I recently saw this exciting tool advertised in Curry's newsletter a new high precision masking fluid marker by Pebeo.  Well then, I had to order two.  Sort of love it.  It comes with an extra bit as well, unsure why but I am sure it will be revealed to me as I use it.  Unable to get quite the fine lines I was hoping for - I used to create my signature int the painting above.

And some good news

Dear Helen

On behalf of the SCA, it is my pleasure to inform you that your application for Elected Membership into the Society of Canadian Artists has been successful. Congratulations!

As an Elected Member you may use prestigious 'SCA' designation after your name, participate in the annual members’ exhibition and qualify for society awards. As well, you will receive the SCA newsletter featuring articles by members, listing calls for artists, contests, and local and regional art events, delivered to your inbox three times annually. You will also receive invitations to Society Exhibitions and other events.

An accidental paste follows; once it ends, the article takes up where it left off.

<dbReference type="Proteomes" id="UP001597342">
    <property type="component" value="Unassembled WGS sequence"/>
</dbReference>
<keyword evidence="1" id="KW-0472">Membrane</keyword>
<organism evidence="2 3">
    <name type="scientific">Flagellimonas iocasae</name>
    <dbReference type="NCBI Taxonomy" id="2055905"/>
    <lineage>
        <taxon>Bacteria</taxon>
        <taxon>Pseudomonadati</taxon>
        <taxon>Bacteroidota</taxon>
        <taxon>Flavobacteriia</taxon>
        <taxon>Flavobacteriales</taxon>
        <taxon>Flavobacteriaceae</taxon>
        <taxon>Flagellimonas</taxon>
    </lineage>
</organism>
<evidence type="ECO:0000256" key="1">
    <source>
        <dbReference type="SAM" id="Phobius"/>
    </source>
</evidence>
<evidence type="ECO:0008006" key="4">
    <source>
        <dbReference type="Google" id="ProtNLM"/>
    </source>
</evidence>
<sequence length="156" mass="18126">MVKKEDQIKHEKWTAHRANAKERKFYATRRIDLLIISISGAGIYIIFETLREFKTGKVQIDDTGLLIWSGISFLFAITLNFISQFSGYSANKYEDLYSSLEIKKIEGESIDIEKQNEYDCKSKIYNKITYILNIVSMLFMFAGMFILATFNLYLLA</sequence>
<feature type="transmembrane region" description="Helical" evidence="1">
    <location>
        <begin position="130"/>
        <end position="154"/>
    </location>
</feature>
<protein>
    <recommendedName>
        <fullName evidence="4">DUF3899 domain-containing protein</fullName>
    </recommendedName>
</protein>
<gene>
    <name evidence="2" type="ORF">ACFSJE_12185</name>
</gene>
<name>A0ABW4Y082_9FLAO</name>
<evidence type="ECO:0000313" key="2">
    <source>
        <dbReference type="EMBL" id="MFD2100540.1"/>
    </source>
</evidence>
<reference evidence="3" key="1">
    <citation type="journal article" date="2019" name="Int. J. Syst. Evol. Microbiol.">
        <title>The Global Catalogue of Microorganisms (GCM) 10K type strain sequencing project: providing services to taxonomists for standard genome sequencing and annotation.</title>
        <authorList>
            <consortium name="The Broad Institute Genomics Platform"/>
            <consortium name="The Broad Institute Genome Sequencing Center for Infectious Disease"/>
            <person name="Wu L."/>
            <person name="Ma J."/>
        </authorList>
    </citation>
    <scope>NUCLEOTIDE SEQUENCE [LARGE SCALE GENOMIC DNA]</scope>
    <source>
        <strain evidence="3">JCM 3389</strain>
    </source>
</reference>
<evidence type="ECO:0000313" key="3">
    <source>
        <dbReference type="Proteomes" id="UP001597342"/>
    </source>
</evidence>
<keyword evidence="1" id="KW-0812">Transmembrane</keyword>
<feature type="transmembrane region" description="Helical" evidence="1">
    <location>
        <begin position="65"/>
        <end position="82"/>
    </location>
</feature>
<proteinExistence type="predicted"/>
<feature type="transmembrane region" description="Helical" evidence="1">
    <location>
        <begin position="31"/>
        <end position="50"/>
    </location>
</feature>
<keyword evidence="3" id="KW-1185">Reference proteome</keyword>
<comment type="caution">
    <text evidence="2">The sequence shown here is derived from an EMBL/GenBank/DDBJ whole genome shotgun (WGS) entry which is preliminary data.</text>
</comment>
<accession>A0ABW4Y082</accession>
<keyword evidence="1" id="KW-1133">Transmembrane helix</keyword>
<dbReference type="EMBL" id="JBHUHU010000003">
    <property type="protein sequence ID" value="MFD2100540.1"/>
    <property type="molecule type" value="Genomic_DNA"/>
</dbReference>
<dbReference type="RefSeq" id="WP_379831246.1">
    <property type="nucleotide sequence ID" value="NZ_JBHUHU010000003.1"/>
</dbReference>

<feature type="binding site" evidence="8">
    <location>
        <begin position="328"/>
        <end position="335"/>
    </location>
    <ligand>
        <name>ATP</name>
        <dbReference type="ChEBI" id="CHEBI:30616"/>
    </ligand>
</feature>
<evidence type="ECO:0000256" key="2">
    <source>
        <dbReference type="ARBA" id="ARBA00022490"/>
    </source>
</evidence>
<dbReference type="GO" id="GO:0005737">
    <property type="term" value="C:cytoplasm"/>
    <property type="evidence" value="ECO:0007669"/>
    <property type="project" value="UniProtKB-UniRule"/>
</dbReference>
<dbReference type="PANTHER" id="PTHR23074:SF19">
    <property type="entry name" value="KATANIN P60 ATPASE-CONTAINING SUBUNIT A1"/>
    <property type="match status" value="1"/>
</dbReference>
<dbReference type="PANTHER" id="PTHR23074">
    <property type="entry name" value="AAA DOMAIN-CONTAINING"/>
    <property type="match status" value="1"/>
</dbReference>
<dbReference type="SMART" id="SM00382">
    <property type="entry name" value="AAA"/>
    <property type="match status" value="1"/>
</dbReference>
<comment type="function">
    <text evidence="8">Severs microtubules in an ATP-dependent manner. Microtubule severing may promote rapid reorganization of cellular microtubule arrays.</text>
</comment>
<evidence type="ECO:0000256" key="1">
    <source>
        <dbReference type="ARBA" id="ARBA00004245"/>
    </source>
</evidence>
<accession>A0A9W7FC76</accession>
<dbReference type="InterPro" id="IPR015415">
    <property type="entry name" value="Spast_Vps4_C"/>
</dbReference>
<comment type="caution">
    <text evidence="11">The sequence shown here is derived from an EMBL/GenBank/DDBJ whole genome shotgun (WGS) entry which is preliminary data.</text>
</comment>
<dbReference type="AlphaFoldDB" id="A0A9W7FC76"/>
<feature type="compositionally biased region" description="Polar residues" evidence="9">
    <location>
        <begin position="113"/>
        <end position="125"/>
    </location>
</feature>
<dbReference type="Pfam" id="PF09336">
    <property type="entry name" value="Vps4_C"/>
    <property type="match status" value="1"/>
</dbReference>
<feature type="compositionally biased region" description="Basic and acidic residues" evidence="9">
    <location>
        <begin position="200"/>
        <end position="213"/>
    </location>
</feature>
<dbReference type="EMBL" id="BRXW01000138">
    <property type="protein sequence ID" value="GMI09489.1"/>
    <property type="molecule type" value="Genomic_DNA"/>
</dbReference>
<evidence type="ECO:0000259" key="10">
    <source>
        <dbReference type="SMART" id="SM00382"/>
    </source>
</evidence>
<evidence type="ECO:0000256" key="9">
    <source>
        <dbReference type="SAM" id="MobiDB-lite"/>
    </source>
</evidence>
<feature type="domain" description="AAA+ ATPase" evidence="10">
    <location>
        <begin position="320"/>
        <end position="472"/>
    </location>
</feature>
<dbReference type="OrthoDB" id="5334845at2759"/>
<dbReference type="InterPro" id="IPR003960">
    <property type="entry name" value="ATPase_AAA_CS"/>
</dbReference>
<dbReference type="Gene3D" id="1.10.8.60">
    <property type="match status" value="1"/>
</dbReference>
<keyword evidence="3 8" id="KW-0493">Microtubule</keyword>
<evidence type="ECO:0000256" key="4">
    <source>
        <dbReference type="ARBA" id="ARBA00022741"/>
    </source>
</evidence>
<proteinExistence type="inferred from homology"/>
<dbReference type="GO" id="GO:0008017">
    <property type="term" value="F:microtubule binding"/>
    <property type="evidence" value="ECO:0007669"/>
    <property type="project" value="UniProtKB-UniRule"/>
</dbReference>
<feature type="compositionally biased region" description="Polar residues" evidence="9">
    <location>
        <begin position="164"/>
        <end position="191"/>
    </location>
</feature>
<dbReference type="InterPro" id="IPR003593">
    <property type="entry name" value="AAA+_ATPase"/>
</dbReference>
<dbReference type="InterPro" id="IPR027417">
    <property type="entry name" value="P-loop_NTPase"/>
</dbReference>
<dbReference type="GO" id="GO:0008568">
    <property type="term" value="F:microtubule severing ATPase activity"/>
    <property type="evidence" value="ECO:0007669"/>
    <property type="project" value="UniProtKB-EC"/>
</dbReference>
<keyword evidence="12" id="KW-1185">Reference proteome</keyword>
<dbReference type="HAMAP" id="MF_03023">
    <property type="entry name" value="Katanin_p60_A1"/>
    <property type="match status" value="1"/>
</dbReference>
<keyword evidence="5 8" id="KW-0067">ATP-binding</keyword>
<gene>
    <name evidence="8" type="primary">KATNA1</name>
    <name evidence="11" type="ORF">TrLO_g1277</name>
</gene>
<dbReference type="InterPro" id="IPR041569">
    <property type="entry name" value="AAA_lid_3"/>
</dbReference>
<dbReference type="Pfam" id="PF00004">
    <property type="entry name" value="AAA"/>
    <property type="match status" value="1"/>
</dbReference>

Now I will be signing my paintings with SCA as well!  Very excited!

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A good cause

I have been asked to participate in a fund raiser for a really good cause in Saint John for P.R.O. Kids. This group provides assistance for kids in need of support to play sports, recreational, art and cultural activities.  Uncertain for certain - but do you see children playing on a beach in that window?

Cheers, until next time

Helen

 

To Santa Fe and back

This trip had been loosely planned for a year.  I mean we all registered on the last day of PACE 17 when we hear it would be in Santa Fe.  Other than that, we waited until January to book flights and the hotel room for the trip home. And maybe just maybe, we should have really scrutinized the schedule first.  Who has time to be that planful?

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On the road again

Two friends and i planned to meet at the airport in Albuquerque, rent a car (really really expensive) and drive to Santa Fe. I Googled the satellite maps to look at the roads to mentally prepare me for the drive.  And although I thought I was ready - but absolutely noting can prepare you for that type of traffic - unless you live in San Francisco, maybe... The car agency rental person warned be, but frankly I thought it was a ploy to sell more insurance.  They spoke of inebriated drivers, reckless drivers and crazy drivers.

We persevered and make it safely to our destination.  Only, I speak in kilometres not in miles.  Jeepers creepers the drive was a lot longer than I anticipated- and the resort was off the beaten track in a place called Buffalo Thunder.  The resort was wonderful.   Only there was nothing else in the general proximity other than a couple more casinos.  No grocery stores.  No place to shop.